Cut the remaining 2x4 to the total width of the cabinets (and spacers) to be installed. This will be your ledge board for installation. Measure, mark, and attached to the wall according to the instructions for your cabinets.

You can now hang the first two-combined cabinets. Double check the installed height on the middle cabinet. Ours got installed slightly crooked. Easier to fix it now, than later.

Install the remaining cabinet(s).

Step 2: Cut and Install 1/4" Side Panels

To get the drawer slides past the cabinet face, I measured and cut 1/4" plywood panels. You want the panel to sit behind the cabinet face front, underneath the middle cabinet.

I cut (2) 1/4" plywood pieces at 11 5/16" deep by 11 15/16" tall. Sand them. And paint them to match the cabinets.

Attach the 1/4" plywood pieces using the 1/2" wood screws.

Step 3: Install the Drawer Slides

Measure and mark the 1/4" plywood for attaching the outer drawer slide members into the side cabinets (under the middle cabinet). I set ours about 2" down from the bottom of the middle cabinet. Make sure they are installed level.

Step 4: Cut the Metal Dryer Rack

This took me two tries. I'll save you some time. You need to cut the hanging part off of the dryer rack. While you're cutting, make the dryer rack about 2" shorter in the back.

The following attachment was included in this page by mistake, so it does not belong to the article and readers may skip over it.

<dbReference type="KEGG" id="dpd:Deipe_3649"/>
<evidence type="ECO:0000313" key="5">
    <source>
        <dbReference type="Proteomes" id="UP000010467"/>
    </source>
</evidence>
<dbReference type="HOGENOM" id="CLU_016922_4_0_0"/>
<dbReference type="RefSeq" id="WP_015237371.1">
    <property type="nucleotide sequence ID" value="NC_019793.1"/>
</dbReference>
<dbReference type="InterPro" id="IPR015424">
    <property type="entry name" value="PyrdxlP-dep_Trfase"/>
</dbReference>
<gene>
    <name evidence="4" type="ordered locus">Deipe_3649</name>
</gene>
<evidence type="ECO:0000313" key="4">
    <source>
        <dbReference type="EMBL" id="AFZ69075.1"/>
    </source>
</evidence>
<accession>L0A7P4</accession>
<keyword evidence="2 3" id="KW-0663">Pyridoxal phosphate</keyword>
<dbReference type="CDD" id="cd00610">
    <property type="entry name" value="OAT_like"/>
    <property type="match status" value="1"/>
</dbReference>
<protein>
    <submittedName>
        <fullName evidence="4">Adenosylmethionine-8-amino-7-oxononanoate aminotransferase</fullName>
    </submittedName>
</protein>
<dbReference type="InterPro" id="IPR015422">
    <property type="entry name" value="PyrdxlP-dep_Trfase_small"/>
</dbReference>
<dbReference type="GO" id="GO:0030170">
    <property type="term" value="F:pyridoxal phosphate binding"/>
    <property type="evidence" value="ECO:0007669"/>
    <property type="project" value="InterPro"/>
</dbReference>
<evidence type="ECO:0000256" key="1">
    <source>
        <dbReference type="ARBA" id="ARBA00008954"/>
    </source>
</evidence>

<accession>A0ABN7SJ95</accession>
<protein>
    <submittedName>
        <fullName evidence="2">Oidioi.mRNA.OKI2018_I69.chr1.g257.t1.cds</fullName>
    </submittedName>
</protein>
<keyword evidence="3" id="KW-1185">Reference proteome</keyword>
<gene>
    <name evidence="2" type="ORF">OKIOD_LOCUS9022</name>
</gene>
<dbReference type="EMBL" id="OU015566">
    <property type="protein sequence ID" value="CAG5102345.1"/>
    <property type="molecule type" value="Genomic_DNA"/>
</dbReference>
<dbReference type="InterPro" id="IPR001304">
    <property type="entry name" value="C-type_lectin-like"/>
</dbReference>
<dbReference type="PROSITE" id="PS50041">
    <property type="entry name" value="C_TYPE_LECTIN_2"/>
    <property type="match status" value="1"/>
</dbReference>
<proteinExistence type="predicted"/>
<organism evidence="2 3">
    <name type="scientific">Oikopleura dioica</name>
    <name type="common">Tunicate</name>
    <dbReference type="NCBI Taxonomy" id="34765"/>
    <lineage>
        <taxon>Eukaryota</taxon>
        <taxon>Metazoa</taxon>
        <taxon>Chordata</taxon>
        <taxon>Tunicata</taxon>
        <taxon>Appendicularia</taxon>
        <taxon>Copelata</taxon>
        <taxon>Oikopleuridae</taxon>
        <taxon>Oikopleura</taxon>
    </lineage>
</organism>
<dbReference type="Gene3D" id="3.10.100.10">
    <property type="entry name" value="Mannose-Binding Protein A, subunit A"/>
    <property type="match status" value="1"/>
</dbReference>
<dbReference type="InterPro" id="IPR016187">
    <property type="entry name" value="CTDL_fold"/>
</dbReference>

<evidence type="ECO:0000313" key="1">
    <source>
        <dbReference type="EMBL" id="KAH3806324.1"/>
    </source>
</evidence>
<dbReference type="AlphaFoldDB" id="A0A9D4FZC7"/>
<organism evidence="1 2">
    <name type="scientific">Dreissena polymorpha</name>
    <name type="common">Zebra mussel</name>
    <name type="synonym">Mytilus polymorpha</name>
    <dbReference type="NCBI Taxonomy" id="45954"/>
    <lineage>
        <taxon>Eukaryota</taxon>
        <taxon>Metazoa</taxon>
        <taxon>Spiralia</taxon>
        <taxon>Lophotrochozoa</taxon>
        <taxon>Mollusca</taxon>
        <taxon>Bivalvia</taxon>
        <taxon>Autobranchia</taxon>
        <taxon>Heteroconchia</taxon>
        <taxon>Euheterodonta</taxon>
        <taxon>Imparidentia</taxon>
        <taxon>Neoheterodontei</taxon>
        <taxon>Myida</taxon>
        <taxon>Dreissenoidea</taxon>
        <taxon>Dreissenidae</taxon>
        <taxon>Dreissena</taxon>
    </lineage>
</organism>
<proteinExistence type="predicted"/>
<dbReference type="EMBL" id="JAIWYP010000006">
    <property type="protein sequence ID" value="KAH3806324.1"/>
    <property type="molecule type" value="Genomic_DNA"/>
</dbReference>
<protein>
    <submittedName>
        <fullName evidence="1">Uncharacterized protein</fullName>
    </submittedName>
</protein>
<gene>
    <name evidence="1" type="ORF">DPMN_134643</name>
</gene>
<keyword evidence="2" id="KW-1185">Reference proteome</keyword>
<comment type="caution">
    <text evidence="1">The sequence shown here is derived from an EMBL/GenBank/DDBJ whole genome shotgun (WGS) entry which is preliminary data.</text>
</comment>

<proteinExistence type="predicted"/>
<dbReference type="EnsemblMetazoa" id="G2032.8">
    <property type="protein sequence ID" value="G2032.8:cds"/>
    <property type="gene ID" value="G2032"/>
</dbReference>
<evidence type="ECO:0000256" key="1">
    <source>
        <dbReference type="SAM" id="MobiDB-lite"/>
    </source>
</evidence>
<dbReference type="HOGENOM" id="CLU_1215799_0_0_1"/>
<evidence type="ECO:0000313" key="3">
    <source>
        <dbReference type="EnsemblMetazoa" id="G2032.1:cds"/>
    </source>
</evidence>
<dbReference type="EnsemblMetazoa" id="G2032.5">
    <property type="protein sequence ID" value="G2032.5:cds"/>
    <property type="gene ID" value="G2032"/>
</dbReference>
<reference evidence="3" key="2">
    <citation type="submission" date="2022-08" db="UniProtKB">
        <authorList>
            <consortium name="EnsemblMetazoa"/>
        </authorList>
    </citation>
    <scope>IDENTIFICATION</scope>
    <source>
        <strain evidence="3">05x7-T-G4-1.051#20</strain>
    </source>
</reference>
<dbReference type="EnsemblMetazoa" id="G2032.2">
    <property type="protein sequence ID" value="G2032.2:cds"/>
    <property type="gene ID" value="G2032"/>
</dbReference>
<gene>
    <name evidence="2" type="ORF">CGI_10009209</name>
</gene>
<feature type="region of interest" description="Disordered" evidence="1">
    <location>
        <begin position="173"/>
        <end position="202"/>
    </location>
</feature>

First, use the Allen wrench/key to remove all the screws holding the extendable rods.

Make a mark on the arms of the dryer rack about 2" from the back. You want to shorten it, but you don't want to damage the holes for the rods.

Using a rotary tool and a fiberglass cut off wheel, cut a notch at the mark you made on the dryer rack arms.

Now use a hack saw to cut the rest of the way from the notch through the arm. This will remove the hanging portion, and shorten the arm. (I removed the hanger, and then went back later and shortened them).

Note: I had difficulty getting the cut started with just the hacksaw. And the fiber glass cut off wheel was wearing out quickly. The standard cut off disc shattered. The combination of the notch from the fiber glass wheel and the hack saw seemed to do the trick.

Use the rotary tool and grinding stone to smooth out the rough edges of the metal arms (so no one gets cut, and clothes don't accidentally get snagged)

Step 5: Install the Drawer Slides to the Dryer Rack

Use the 1/2" plywood to cut some spacers/mounts for the dryer rack.

Cut (2) pieces for the 1/2" plywood to 12" x 1 1/8".

Place the shortened metal arms on the 1/2" plywood pieces. Lined up the back of the metal arm with the back of the plywood. I used a clamp to hold them in place. Use a pencil to mark on the plywood where the second and last holes are.

I didn't have a large enough counter sink bit, so I improvised here:

Clamp the plywood onto some scrap wood, to help prevent tear outs while drilling.

Drill a 1/4" hole at each mark on the plywood.